A BATTLE is brewing among Western Australia’s dairy players over plans for a single desk selling system, three years after the industry was deregulated.
WAFarmers is leading the push, saying the move would improve producers’ powers of negotiation over farm gate milk prices.
However, Peters and Brownes – which buys milk from 50 per cent of the State’s dairy farmers – is not convinced that the single desk approach is the way to go.
Industry insiders say it is unlikely that any dairy industry policy changes will go through unless Peters & Brownes supports it.
WAFarmers dairy section president Tony Pratico said the single desk proposal had two main objectives: to develop an improved negotiating process for a farm gate milk price for all WA farmers; and to provide producers with the opportunity to retain any relationships they have with existing customers.
He said it was not a return to a fully regulated dairy industry.
The main idea is to set a single benchmark price that will allow all farms to remain viable.
“We’re working through how we can retain a relationship with a processor and not under-mine the ability of an individual to negotiate,” Mr Pratico said.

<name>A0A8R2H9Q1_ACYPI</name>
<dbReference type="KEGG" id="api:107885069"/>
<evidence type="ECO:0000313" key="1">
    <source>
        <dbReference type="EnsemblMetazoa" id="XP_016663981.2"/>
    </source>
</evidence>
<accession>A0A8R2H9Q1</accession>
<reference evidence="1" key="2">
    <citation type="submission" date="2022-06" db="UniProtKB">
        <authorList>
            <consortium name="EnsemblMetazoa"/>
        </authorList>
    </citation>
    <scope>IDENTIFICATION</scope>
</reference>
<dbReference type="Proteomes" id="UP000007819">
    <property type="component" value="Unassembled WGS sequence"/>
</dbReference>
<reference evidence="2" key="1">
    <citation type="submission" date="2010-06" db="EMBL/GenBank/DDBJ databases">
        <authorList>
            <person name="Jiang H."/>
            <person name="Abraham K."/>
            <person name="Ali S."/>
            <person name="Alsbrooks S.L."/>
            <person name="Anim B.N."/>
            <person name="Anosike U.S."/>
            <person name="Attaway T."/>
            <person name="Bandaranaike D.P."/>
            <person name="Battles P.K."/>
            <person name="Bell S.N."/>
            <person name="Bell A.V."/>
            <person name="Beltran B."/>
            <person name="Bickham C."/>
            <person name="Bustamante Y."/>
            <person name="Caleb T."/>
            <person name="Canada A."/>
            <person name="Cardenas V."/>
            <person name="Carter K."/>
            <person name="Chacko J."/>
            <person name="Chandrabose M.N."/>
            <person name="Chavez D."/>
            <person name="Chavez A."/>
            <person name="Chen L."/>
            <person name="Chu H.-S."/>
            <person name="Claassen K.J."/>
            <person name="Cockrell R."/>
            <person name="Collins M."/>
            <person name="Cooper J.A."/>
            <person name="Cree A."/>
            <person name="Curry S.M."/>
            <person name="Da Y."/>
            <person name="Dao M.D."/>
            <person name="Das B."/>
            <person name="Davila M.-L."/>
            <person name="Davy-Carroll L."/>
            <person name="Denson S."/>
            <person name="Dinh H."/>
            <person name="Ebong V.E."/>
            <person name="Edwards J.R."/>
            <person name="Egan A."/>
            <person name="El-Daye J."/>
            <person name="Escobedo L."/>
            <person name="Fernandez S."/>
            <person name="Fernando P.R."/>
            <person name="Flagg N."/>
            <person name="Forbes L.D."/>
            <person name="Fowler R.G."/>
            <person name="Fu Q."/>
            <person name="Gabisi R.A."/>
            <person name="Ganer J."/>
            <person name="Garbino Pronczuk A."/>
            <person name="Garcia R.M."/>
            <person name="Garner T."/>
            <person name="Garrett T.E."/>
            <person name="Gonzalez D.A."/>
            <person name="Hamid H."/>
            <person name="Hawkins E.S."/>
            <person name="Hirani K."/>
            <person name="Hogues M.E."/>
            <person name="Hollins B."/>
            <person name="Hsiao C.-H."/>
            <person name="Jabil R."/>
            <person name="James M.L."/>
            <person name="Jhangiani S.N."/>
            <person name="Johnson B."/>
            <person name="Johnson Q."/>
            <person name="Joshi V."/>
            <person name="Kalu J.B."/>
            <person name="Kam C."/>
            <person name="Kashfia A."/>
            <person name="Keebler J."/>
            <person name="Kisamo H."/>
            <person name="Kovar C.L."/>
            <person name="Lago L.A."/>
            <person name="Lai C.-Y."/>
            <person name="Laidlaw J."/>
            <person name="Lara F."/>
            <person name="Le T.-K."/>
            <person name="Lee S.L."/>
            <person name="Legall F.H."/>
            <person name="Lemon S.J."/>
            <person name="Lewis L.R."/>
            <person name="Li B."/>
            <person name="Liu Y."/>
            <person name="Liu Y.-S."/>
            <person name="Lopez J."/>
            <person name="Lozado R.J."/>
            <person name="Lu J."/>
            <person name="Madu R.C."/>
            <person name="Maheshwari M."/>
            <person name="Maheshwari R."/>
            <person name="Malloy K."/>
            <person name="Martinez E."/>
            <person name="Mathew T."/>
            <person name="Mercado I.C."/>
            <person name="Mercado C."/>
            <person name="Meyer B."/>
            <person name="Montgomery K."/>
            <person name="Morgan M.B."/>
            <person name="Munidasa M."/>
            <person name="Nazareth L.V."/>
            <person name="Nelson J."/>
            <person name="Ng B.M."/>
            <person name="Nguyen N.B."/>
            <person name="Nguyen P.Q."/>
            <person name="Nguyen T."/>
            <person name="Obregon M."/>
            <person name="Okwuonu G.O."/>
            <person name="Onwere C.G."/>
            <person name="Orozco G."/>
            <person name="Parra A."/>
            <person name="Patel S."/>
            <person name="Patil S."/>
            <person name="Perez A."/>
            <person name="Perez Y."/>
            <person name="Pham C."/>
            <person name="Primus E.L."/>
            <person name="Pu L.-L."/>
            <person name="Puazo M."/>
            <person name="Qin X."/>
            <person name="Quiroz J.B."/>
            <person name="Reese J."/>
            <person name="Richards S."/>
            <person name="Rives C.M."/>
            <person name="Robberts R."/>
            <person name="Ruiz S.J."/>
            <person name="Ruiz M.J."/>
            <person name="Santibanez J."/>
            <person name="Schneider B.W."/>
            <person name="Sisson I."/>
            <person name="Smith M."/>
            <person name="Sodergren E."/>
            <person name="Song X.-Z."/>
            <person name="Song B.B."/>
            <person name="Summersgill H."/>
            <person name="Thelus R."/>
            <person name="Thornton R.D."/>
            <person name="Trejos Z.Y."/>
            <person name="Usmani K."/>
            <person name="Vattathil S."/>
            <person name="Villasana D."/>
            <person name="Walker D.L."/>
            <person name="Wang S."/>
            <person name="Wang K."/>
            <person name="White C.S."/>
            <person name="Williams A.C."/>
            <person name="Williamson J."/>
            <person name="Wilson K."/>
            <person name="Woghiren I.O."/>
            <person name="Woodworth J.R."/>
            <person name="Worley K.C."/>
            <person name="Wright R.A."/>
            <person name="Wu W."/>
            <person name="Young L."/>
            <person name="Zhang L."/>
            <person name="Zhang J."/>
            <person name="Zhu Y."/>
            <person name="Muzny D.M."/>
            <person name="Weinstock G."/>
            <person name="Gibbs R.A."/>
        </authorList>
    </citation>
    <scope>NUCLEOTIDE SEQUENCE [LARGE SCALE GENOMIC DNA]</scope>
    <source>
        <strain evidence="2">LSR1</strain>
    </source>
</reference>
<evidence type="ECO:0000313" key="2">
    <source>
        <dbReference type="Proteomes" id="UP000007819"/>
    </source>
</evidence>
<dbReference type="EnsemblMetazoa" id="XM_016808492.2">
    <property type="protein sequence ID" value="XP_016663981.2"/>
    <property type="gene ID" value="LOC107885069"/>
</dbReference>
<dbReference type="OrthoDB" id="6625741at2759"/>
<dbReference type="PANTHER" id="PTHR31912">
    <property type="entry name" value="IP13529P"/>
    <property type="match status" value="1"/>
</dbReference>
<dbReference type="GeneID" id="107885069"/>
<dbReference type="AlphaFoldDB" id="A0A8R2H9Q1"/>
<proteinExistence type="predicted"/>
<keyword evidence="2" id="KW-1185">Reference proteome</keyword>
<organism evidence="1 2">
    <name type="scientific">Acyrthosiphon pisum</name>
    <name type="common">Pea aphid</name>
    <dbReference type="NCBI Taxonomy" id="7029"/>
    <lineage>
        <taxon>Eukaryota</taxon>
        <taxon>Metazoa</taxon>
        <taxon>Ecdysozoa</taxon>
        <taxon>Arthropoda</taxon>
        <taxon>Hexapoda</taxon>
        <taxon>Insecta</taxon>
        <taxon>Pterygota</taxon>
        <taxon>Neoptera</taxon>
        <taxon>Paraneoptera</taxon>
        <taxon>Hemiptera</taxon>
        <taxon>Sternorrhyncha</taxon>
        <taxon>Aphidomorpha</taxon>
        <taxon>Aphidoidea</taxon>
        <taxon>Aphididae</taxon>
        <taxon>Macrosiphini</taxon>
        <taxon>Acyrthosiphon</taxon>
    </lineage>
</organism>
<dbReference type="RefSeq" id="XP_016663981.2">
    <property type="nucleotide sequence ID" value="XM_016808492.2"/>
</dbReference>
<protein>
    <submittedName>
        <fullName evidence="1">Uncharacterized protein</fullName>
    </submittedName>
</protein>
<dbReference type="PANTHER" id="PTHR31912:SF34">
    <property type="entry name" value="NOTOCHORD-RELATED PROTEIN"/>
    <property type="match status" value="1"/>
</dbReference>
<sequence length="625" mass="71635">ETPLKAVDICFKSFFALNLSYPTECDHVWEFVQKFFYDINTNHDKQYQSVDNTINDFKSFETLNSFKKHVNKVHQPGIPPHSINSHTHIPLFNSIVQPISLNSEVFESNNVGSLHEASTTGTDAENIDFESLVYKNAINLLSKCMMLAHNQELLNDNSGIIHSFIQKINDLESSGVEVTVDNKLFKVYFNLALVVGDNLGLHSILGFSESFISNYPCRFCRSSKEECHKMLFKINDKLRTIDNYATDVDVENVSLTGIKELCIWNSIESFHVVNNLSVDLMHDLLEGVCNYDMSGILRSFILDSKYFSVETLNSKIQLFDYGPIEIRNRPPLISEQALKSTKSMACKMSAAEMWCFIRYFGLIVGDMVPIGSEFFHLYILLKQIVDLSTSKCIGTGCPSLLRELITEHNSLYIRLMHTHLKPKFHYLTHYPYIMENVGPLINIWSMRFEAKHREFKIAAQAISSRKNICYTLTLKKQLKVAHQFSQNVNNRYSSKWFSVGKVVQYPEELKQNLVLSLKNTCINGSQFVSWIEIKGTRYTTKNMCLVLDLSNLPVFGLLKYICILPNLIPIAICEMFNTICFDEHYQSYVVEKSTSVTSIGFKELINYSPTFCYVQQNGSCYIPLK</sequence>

Peters & Brownes managing director Nigel Thomas said he was not convinced that the single desk proposal would benefit the industry.
“Someone needs to explain to me the benefits of going back to the single selling desk,” he said.
“We’ve developed a relationship with a negotiating committee that represents the farmers we buy from. They report that only 8 per cent of our farmers want to go back to the single desk. That’s just 4 per cent of the farmers in the State.”
Dr Thomas said any move back towards a regulated market would harm the farmers who had made considerable investments in their operations to meet the needs of processors such as Peters and Brownes.
Since deregulation dairy farmers have complained that prices have been forced down to a level where some cannot afford to keep operating. Many are producing at rates above current prices.
This, in turn, has led to about 25 per cent of the farmers leaving the industry.
Agriculture Minister Kim Chance ordered a parliamentary inquiry into the industry in June, chaired by Tony McRae.
That inquiry received 70 submissions from farmers, retailers and producers, and the single desk suggestion was one of the outcomes.
Another driver for changes to the industry was the threatened collapse of Challenge Dairy Cooperative’s deal with Chinese food company Sanyuan.
That deal was seen as a boon for the industry.
Challenge is understood to be paying farmers about 24 cents a litre for their milk.
National Foods is buying at around 28c/L and Harvey Fresh pays 31c/L.
However, these producer do not always buy all of the milk from a farmer at that rate.
Some of it is bought at the lower manufactured milk rate.
Peters & Brownes is buying from its farmers at around 29 cents and takes all of their milk at that price.
© Business News 2018. You may share content using the tools provided but do not copy and redistribute.